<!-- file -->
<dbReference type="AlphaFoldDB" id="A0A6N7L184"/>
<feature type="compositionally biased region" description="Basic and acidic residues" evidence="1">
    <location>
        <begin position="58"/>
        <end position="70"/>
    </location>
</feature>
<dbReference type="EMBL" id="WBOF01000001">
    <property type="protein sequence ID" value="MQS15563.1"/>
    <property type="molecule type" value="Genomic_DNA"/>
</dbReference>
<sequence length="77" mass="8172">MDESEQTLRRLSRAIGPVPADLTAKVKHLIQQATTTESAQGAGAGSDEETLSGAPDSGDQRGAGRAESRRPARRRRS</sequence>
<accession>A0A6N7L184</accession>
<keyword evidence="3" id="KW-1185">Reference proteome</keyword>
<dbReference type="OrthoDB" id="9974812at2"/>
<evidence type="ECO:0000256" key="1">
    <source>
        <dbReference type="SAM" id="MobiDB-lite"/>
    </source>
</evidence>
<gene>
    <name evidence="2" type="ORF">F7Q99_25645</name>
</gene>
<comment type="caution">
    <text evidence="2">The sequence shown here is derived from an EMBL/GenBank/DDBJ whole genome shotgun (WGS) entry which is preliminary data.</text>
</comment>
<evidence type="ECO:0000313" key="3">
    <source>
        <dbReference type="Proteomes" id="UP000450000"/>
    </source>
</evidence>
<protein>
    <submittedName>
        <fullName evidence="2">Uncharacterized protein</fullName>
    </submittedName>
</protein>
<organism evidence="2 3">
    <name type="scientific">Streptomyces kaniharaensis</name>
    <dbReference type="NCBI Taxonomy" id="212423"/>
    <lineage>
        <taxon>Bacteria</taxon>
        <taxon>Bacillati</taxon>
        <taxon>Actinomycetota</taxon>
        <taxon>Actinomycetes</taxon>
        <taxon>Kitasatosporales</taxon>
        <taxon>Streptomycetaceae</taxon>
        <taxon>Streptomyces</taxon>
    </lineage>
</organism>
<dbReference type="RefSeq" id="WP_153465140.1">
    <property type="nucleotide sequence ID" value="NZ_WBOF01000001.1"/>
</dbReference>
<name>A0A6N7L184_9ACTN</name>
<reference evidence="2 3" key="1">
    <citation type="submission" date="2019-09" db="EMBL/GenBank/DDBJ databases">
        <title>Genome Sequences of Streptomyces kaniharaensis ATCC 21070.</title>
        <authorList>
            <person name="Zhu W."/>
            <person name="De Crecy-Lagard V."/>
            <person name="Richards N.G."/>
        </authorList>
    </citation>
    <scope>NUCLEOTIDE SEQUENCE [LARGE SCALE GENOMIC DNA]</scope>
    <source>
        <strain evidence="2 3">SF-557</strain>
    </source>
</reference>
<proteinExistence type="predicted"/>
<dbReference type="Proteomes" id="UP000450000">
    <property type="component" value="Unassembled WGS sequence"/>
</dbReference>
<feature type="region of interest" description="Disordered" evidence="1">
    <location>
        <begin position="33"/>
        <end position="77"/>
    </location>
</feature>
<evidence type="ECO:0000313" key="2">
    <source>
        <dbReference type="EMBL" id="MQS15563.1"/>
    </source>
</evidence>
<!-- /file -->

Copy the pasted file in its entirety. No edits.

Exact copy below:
<dbReference type="AlphaFoldDB" id="A0A6N7L184"/>
<feature type="compositionally biased region" description="Basic and acidic residues" evidence="1">
    <location>
        <begin position="58"/>
        <end position="70"/>
    </location>
</feature>
<dbReference type="EMBL" id="WBOF01000001">
    <property type="protein sequence ID" value="MQS15563.1"/>
    <property type="molecule type" value="Genomic_DNA"/>
</dbReference>
<sequence length="77" mass="8172">MDESEQTLRRLSRAIGPVPADLTAKVKHLIQQATTTESAQGAGAGSDEETLSGAPDSGDQRGAGRAESRRPARRRRS</sequence>
<accession>A0A6N7L184</accession>
<keyword evidence="3" id="KW-1185">Reference proteome</keyword>
<dbReference type="OrthoDB" id="9974812at2"/>
<evidence type="ECO:0000256" key="1">
    <source>
        <dbReference type="SAM" id="MobiDB-lite"/>
    </source>
</evidence>
<gene>
    <name evidence="2" type="ORF">F7Q99_25645</name>
</gene>
<comment type="caution">
    <text evidence="2">The sequence shown here is derived from an EMBL/GenBank/DDBJ whole genome shotgun (WGS) entry which is preliminary data.</text>
</comment>
<evidence type="ECO:0000313" key="3">
    <source>
        <dbReference type="Proteomes" id="UP000450000"/>
    </source>
</evidence>
<protein>
    <submittedName>
        <fullName evidence="2">Uncharacterized protein</fullName>
    </submittedName>
</protein>
<organism evidence="2 3">
    <name type="scientific">Streptomyces kaniharaensis</name>
    <dbReference type="NCBI Taxonomy" id="212423"/>
    <lineage>
        <taxon>Bacteria</taxon>
        <taxon>Bacillati</taxon>
        <taxon>Actinomycetota</taxon>
        <taxon>Actinomycetes</taxon>
        <taxon>Kitasatosporales</taxon>
        <taxon>Streptomycetaceae</taxon>
        <taxon>Streptomyces</taxon>
    </lineage>
</organism>
<dbReference type="RefSeq" id="WP_153465140.1">
    <property type="nucleotide sequence ID" value="NZ_WBOF01000001.1"/>
</dbReference>
<name>A0A6N7L184_9ACTN</name>
<reference evidence="2 3" key="1">
    <citation type="submission" date="2019-09" db="EMBL/GenBank/DDBJ databases">
        <title>Genome Sequences of Streptomyces kaniharaensis ATCC 21070.</title>
        <authorList>
            <person name="Zhu W."/>
            <person name="De Crecy-Lagard V."/>
            <person name="Richards N.G."/>
        </authorList>
    </citation>
    <scope>NUCLEOTIDE SEQUENCE [LARGE SCALE GENOMIC DNA]</scope>
    <source>
        <strain evidence="2 3">SF-557</strain>
    </source>
</reference>
<proteinExistence type="predicted"/>
<dbReference type="Proteomes" id="UP000450000">
    <property type="component" value="Unassembled WGS sequence"/>
</dbReference>
<feature type="region of interest" description="Disordered" evidence="1">
    <location>
        <begin position="33"/>
        <end position="77"/>
    </location>
</feature>
<evidence type="ECO:0000313" key="2">
    <source>
        <dbReference type="EMBL" id="MQS15563.1"/>
    </source>
</evidence>